To explain, I guess I need to go back a little bit. In Season Three, Sam, knowing Dean was going to Hell, tried to make changes. He tried to make decisions based on how he thought Dean would see things. He tried to be more like his brother. He thought he would have to be more like Dean to survive without him. What did Sam get, really, for doing this? Dean’s fear that Sam didn’t come back right. Dean’s fear that something was wrong with his brother. Dean couldn’t be saved in time and went to Hell, meaning for months Sam did have to deal on his own. Dean came back from the dead to find out that Sam had been using means that Dean did not approve of to keep things going. Dean felt Sam had “gone too far”. But was that just a matter of perspective? Before Dean even knew about Sam drinking demon blood he had a problem with Sam using his mind to exorcise demons. Sam pointed out that the host body survived exorcising/killing that way. If they used the colt or the knife, the person died. Dean said it was a slippery slope, and he was right, but my point is that Sam rationalized what he did, and I have to admit he had a point.
That demon blood drinking thing though, not so much with the pointiness. Sam kept going down hill, ending with Dean saying some horrible things and pushing Sam further down which took the brothers a bit to mend, but they did…or at least kind of. My point is, that Sam did some horrible things, but he was/is redeemable. We love Sam. We see his reasoning. He is necessary.
With Revolution, I can’t stress enough that the Miles and Bass storyline is the one that keeps me watching. The one I am invested in. I was crushed to learn that Bass had lost everything in his life and all he really had was Miles and Miles abandoned him. Miles left Bass holding the bag. Miles in this scenario is the runner. On Supernatural, the one that had always run from his problems was Sam. Here, Bass is staying and trying to make it work, it is Miles that jumped out the window. Well, provided, people with guns were after him, but he does a lot of running, is my point…
Hell, it was Miles’ idea in the first place to create the militia from the sound of it. Bass headed out with Miles going AWOL because Miles wanted to leave and find Ben. Bass didn’t want to go, but Miles did, and he was going to go with Miles because Miles was his family. Miles wanted to interfere and stop the “highwaymen” from beating up Jeremy. Bass, like Sam, didn’t see that as their mission–he wanted them to mind their own business and go where they set out to go. But Miles went in, and stopping it wasn’t enough. No, he went and killed both of them. In cold blood. We can see how shocked Bass is about it. He wouldn’t have killed them. They were bullies, and brutish, but they were hungry and scared. Miles was the one that wanted to do something about the things that were going on. And apparently going about it the way that they did with a military occupation. It looks to me like Bass was backing Miles’ play. We even see in the “hostage” situation where he is trying to get Rachel to finish the amplifier Bass says “Just like Miles always said, a good hostage works every time”. Like Sam struggled so much with trying to make himself what he thought would be more like Dean, Bass seems to have tried to do something similar. Also, Bass is flat out rejected by Miles, something very similar to the way the end of Season Four played out for Sam and Dean. Remember when Dean said that horrible “dad” line to Sam, basically guaranteeing that Sam leave with Ruby?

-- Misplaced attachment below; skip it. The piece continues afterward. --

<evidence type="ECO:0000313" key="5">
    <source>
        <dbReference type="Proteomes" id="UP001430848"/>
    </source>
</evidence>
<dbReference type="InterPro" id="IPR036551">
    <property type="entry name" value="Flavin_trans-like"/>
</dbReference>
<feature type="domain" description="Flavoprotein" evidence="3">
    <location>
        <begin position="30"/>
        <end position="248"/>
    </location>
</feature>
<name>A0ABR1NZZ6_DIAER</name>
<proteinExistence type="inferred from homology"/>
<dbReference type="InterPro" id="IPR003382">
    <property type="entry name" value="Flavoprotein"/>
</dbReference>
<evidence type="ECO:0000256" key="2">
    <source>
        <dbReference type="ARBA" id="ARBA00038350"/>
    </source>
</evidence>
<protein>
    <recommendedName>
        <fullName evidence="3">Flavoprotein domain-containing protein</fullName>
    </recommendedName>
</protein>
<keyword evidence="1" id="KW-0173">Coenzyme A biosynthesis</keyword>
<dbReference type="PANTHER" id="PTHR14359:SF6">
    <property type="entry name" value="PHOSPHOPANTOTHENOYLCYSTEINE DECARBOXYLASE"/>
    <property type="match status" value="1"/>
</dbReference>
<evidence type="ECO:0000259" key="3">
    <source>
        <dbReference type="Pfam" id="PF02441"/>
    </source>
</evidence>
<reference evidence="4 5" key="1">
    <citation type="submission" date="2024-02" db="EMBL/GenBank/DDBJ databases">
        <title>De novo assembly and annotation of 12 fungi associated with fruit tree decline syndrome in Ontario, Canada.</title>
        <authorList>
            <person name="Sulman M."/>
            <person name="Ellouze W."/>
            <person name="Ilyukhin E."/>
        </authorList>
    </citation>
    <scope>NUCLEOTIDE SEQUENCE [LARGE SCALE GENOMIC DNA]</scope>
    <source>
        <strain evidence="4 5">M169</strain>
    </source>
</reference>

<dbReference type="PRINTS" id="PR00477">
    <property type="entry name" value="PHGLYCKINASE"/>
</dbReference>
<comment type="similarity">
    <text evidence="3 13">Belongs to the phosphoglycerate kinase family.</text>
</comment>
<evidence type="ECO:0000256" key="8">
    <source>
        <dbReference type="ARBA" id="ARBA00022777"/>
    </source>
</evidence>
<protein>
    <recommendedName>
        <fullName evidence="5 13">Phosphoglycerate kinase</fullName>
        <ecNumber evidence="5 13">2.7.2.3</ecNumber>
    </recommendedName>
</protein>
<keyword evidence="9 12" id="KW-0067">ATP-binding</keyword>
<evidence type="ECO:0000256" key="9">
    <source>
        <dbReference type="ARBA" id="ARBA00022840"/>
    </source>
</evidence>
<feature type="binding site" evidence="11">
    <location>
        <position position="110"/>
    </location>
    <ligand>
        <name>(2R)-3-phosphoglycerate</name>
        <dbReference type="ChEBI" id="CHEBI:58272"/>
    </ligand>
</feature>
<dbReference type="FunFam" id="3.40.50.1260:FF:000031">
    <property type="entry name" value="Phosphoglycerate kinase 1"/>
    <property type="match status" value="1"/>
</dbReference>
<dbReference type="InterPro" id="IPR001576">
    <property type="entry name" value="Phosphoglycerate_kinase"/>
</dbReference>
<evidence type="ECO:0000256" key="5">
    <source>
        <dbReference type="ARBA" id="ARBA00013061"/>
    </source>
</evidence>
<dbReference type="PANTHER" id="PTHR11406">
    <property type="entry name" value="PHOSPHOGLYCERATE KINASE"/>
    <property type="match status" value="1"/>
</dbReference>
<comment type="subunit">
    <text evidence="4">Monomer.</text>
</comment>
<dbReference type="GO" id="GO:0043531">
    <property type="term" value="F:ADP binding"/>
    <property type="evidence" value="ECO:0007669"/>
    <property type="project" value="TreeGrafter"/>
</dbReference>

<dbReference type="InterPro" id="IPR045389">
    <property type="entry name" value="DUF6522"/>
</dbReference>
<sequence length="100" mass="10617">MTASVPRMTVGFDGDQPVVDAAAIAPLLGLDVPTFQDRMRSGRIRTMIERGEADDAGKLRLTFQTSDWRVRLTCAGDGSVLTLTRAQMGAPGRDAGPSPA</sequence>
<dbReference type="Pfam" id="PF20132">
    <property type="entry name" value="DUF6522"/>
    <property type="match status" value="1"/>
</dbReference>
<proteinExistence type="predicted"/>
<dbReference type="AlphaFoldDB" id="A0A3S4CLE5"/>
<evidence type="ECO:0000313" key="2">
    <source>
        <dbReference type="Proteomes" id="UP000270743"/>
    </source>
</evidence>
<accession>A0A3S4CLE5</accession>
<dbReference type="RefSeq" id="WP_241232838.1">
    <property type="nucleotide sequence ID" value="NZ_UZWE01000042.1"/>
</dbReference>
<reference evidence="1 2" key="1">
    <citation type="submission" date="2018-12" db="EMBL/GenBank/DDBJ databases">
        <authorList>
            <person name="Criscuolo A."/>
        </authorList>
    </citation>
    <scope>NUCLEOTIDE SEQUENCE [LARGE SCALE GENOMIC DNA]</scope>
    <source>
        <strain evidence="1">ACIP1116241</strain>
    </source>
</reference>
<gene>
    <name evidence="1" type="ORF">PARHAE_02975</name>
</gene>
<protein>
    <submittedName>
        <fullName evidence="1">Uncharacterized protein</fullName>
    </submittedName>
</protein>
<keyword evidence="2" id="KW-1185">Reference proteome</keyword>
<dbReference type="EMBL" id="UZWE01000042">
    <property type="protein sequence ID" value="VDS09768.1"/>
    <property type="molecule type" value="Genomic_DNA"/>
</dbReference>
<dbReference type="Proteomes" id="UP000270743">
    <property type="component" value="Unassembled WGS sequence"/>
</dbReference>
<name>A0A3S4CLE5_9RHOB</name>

My point in going on about Sam and Dean? Because I need for you to understand that Miles and Bass are as important to Revolution as Sam and Dean are to Supernatural. Supernatural and Revolution are all about family, sure, but specifically about two brothers that at times seem so different, yet somehow are complimented by each other. Maybe there are other relationships you mean to explore, and I’m sure that will be great. Yes, I am aware that this show is supposed to be more of an “ensemble” cast than Supernatural is. But well, to me, Revolution has become more about Miles and Bass and how they attempted to save the world, despite the odds, and will continue the fight. Like Sam and Dean, we have two remarkable men working their way through this world of serious crap…Or at least, that is what I am hoping to see…for whatever that’s worth…
Your loyal fan, Nicole.